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View Full Version : OK. Back to my ANCHOR quandary . . . .



Native4
05-09-2012, 10:10 PM
I just bought an '01 , 75' MY. Came with 300' of 3/8" chain. And a bent ( no surprise there) 60 lb Danforth . ( Yes. Really.)


My question:


I want to put the best anchor for Bahamas and South Florida I can. I have read the prior threads and I appreciated all the input. Am impressed with Fortress performance in tests I have read.

But I just wonder how you determine the largest heaviest anchor ( FX125?) that will fit on the existing bow pulpit.

Trial and error ? Or is there a measurement method?

MikeP
05-10-2012, 09:02 AM
The limiting factor on our 53MY is the distance between the bow roller and the front of the anchor chute. In our case, an FX55 will not fully seat at the top of the chute because the anchor shank, where it joins the anchor, is wider than that opening. So measure the distance from your bow roller to the front of the chute and compare that dimension with the width (actually the front to rear distance) of the Fortress shank where it connects to the flukes.

We use the FX55 but the slightly wedge shape of the shank stopping the anchor short of seating means the anchor can sort of wobble back and forth as the shank is wedged between roller/front of chute. This is not a big deal - we use a line to secure the anchor from doing that but that will be the issue. The end of the shank (where the chain is attached) will end up well above the windlass gypsy and since the anchor itself won't be seated against the chute, the shank cannot rotate so that the chain can hold the anchor without wobbling. It doesn't really affect anything but it will require a line to secure the anchor firmly as opposed to just having the windlass/chain do it.

Hope this isn't too confusing a description... ;)

bobk
05-10-2012, 09:13 AM
Those of us with larger SuperMax anchors have the same issue Mike described. I howered my roller by bolting an extension plate to the chute. Works fine. I posted a picture of how I did it somewhere on the forum.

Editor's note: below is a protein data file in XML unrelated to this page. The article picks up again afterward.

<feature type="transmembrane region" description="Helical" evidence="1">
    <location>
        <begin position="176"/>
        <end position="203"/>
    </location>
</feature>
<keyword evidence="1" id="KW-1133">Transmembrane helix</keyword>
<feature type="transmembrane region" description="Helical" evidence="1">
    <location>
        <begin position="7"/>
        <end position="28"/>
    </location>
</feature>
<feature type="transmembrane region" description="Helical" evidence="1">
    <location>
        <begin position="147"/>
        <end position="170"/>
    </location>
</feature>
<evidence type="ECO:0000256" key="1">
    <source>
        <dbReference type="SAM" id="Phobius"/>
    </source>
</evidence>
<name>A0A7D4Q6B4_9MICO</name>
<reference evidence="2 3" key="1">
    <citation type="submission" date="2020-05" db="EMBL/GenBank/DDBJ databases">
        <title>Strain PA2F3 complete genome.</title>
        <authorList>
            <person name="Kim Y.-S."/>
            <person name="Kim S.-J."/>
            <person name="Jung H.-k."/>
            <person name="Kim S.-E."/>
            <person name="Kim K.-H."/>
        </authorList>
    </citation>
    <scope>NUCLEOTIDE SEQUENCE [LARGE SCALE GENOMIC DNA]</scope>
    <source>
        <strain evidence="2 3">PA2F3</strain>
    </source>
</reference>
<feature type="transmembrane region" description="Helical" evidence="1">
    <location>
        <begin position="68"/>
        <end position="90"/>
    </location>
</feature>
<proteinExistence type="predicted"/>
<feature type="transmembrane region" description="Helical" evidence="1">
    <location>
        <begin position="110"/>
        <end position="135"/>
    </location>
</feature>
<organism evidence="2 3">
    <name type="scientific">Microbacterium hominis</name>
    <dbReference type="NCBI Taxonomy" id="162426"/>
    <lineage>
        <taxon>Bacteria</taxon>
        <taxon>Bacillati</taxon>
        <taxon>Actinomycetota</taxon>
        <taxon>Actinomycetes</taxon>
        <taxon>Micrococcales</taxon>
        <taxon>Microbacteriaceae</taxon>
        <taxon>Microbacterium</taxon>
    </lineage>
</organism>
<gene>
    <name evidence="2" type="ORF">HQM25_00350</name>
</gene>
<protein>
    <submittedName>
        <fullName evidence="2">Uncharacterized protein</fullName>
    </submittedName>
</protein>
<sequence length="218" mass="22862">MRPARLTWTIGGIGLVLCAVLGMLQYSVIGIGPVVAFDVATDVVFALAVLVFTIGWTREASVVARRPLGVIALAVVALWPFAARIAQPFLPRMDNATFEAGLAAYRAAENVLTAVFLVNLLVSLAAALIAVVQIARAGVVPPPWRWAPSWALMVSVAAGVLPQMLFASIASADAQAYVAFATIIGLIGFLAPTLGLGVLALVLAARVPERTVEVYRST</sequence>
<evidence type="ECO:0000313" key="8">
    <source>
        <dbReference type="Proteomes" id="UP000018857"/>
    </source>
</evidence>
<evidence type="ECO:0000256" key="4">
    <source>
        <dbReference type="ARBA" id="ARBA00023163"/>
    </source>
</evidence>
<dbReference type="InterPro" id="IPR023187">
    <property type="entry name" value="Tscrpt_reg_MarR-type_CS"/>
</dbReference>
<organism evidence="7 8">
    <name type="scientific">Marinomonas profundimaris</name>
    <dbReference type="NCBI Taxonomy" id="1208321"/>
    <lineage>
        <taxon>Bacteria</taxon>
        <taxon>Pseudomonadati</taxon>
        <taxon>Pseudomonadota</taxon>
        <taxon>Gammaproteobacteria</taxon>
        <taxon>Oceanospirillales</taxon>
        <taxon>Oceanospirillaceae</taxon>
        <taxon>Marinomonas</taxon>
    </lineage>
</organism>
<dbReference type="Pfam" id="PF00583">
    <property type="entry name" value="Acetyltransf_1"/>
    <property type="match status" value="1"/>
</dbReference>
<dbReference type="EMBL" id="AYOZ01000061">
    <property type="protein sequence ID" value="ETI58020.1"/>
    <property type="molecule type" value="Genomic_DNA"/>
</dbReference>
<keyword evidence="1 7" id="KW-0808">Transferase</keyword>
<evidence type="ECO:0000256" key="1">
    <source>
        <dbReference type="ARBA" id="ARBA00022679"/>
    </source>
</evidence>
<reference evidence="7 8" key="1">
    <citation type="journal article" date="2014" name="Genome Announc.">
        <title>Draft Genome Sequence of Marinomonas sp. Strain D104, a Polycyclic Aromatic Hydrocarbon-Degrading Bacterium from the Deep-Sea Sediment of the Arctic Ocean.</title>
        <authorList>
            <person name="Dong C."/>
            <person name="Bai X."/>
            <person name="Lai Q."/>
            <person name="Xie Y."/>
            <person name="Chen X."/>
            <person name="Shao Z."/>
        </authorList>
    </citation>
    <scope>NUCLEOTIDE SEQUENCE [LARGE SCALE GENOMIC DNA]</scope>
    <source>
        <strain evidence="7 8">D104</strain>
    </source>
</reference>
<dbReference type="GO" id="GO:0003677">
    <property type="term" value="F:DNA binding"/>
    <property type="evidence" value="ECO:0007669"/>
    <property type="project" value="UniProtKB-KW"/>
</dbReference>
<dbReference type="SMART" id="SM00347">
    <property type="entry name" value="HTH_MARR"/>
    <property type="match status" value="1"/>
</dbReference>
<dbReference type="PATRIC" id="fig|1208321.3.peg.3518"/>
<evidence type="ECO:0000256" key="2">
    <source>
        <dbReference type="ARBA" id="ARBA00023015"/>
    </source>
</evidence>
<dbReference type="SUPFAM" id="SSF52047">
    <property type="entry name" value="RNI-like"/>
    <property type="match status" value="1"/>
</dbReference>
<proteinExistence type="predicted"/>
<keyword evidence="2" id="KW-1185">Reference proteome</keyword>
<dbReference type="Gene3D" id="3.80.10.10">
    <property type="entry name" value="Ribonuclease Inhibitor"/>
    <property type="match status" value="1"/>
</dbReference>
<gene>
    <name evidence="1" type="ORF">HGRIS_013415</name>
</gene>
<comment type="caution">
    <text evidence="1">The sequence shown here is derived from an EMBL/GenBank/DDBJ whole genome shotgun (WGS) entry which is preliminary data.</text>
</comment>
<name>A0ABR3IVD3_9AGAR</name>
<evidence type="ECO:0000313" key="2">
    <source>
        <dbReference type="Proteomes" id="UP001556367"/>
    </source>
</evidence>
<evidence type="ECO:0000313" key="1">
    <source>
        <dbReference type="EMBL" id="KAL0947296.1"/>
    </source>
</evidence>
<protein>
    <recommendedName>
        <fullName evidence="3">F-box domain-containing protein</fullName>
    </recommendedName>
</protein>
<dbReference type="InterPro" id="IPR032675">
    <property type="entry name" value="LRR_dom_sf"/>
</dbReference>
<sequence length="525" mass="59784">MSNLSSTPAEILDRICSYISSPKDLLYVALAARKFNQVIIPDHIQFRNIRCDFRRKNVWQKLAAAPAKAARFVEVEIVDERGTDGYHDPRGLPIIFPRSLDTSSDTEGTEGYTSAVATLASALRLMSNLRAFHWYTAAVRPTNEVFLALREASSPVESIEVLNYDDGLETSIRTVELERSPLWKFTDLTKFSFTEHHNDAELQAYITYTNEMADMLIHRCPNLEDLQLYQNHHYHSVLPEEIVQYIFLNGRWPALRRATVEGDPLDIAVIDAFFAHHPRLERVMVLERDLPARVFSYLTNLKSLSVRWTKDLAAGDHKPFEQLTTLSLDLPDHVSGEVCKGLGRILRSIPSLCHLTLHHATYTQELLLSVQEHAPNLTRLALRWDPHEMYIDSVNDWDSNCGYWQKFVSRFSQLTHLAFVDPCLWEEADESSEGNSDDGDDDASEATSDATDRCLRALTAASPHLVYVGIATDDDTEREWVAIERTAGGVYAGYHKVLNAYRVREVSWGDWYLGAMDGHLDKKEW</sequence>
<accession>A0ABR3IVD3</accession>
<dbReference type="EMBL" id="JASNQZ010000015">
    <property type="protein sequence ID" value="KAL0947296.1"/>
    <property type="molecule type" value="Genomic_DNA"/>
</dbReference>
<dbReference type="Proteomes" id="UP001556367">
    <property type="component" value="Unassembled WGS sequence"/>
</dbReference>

Bobk

Native4
05-10-2012, 09:29 AM
The limiting factor on our 53MY is the distance between the bow roller and the front of the anchor chute. In our case, an FX55 will not fully seat at the top of the chute because the anchor shank, where it joins the anchor, is wider than that opening. So measure the distance from your bow roller to the front of the chute and compare that dimension with the width (actually the front to rear distance) of the Fortress shank where it connects to the flukes.

We use the FX55 but the slightly wedge shape of the shank stopping the anchor short of seating means the anchor can sort of wobble back and forth as the shank is wedged between roller/front of chute. This is not a big deal - we use a line to secure the anchor from doing that but that will be the issue. The end of the shank (where the chain is attached) will end up well above the windlass gypsy and since the anchor itself won't be seated against the chute, the shank cannot rotate so that the chain can hold the anchor without wobbling. It doesn't really affect anything but it will require a line to secure the anchor firmly as opposed to just having the windlass/chain do it.

Hope this isn't too confusing a description... ;)


Not at all. Thanks. I am just not convinced that carrying a heavier Danforth will be "better" than a Fortress. I had a Delta on last boat.

What do you think of this:

http://billspringer.blogspot.com/2011/03/which-anchor-holds-best-14-anchors-are.html

Boatsb
05-10-2012, 10:00 AM
Not at all. Thanks. I am just not convinced that carrying a heavier Danforth will be "better" than a Fortress. I had a Delta on last boat.

What do you think of this:

http://billspringer.blogspot.com/2011/03/which-anchor-holds-best-14-anchors-are.html

Just a thought but the fortress is a lighter weight version of a danforth in most every way. If it's attached to a line it gives the ability for someone with a bad back to lift and handle it. If its attached to chain that becomes impossible. Since you are using a windless the weight is not the issue so get the best fit and dont worry about spending all the extra money for a light weight anchor.

Pascal
05-10-2012, 10:14 AM
Real world conditions can't be duplicated in tests...

A 60lbs on a 75 footer? Previous owner must have been a marina jumper and rarely anchor!

Personally i m a Bruce / Claw fan... We have a 176lbs on the 70 Johnson I run (19' beam and high windage enclosed FB) and it has never failed me. We anchor out a lot, I recently came back from a month in the exumas where we spent most of the time on the hook and it always set on the first time and always reset in current (current reset is a good reason to stay away from Danfirth/FX)

It also works great in soft mud where a delta will drag. On the trips north to New England, I usually only dock 3 or 4 nights and anchor out the other 20 or so, again it s always set, held and reset in tidal anchorages

Here in So Fl, there is a spot with soft mud by Key Biscayne where a delta just will not hold. The Bruce holds great...
The shape works well on most pulpit, it fits well as a replacement to a cute little 66 SS Danfirth that was on the boat before

And don't follow the minimum size in selection charts. Early on i used a 110lbs Bruce which held fine up to around 40kts, the 176lbs has held up 70kts (south Carolina mud, and Edgartown sand)

dastahl
05-10-2012, 05:18 PM